Road Network Operations
& Intelligent Transport Systems
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Operating Levels

The actual implementation of the various services designed to meet road user expectations cannot be organised in the same way for all road networks. The extent of disturbances, traffic mix and traffic levels vary considerably, and the functions determined for different parts of the networks are subject to priority ranking. Operations will differ depending on the type of network, the numbers of users concerned, the frequency of the disturbances and their impacts on traffic flows.

The most appropriate level of operation for a given network depends on various parameters such as:

  • road types (geometric characteristics, functions)
  • road capacity
  • expected traffic levels and the pattern of variation in those levels
  • type, frequency and extent of disturbances
  • number of partners involved in network monitoring and response
  • state-of-the-art investment in technical developments
  • readily available investment and operations funds

Based on this analysis, three operating levels can be defined:

  • Level 1 corresponding to the main road networks in urban areas
  • Level 2 corresponding to high-capacity inter-urban main road and motorway corridors
  • Level 3 corresponding to other principal rural and inter-urban roads that complement the foregoing routes and ensure interlinking at the national, regional or local level

Level 1: Urban Main Roads

Urban areas require the development of integrated transport planning and the categorisation of roads depending on the relative importance of their functions pertaining to traffic and local life.

Two categories of road form the trunk network of the urban area. They are:

  • Urban expressways:  motorways, or roads comparable to motorways because they are perceived as such by users owing to their characteristics and conditions of use (separate right-of-way, divided carriageways, grade-separated junctions, no entry for some user categories). Urban expressways ensure continuity of major national and regional routes in urban areas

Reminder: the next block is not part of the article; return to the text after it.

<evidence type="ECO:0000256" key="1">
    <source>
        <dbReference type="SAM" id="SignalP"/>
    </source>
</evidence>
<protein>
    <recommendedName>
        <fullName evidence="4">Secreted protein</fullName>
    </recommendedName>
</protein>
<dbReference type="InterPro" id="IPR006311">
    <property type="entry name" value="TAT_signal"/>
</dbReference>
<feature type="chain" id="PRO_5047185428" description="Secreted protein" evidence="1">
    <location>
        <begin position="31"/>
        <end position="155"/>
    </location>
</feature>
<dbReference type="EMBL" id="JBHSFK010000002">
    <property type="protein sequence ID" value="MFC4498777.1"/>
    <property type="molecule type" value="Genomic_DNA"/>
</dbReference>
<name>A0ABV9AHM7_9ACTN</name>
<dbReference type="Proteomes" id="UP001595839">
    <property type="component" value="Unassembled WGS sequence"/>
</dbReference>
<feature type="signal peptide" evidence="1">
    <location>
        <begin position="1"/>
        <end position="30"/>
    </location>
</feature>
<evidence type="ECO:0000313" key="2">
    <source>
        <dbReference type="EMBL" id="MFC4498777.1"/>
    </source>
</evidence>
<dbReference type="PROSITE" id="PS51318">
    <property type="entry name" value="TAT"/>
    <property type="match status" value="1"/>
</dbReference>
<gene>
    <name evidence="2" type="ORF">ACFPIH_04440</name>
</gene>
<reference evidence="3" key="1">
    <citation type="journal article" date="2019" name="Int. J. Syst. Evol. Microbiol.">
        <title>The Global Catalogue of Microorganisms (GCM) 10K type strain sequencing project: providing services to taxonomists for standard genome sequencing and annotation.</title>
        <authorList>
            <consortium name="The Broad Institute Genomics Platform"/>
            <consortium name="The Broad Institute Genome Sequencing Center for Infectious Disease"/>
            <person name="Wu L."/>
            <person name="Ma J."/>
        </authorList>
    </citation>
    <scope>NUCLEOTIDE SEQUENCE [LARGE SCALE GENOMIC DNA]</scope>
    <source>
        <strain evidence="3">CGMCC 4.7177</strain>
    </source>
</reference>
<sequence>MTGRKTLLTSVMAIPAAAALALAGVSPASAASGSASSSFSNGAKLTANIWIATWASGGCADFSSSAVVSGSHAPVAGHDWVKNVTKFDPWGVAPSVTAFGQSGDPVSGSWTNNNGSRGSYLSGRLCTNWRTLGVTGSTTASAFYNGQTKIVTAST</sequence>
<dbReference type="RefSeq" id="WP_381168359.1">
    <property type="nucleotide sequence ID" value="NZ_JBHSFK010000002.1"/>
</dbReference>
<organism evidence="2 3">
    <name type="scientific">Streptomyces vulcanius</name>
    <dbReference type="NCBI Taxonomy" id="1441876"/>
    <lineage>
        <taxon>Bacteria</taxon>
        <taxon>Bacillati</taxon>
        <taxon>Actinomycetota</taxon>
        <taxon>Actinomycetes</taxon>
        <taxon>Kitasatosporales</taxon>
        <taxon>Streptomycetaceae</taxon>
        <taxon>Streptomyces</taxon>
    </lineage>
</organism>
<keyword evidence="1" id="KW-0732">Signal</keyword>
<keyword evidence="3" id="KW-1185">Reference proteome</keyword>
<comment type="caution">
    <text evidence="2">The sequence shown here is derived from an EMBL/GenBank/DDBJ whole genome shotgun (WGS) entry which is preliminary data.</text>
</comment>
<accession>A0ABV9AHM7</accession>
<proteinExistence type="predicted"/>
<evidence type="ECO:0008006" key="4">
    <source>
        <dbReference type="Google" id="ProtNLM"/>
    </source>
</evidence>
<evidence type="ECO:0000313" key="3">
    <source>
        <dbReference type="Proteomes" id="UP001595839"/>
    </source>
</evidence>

• Other main roads linked to or complementing these urban expressways where the traffic function is dominant and is awarded priority, whilst retaining functional relationships with the urban environment

Characteristics: Trunk networks in urban areas are subject to commuter movements relating to trips between home and work, which give rise to traffic levels causing the road networks to operate at saturation. The slightest incident can result in road congestion, which may rapidly degenerate into gridlock of the route and even of a major part of the urban area. But this network is often interlinked and there may be capacity reserves on some other road sections at all times.

Another feature of these networks is the complexity of responsibilities: there are many participating route owners and operators. Continuous consultation is necessary between authorities in order to:

  • adopt a general traffic management strategy for expressways and the associated network (for example, priority to through traffic, or particular classes of traffic, like high occupancy vehicles or buses)
  • co-ordinate this strategy with strategies for urban network management (signalised junctions) and public transport
  • define possible rules to divert traffic from expressways onto an associated network in the event of excessive congestion due to exceptional events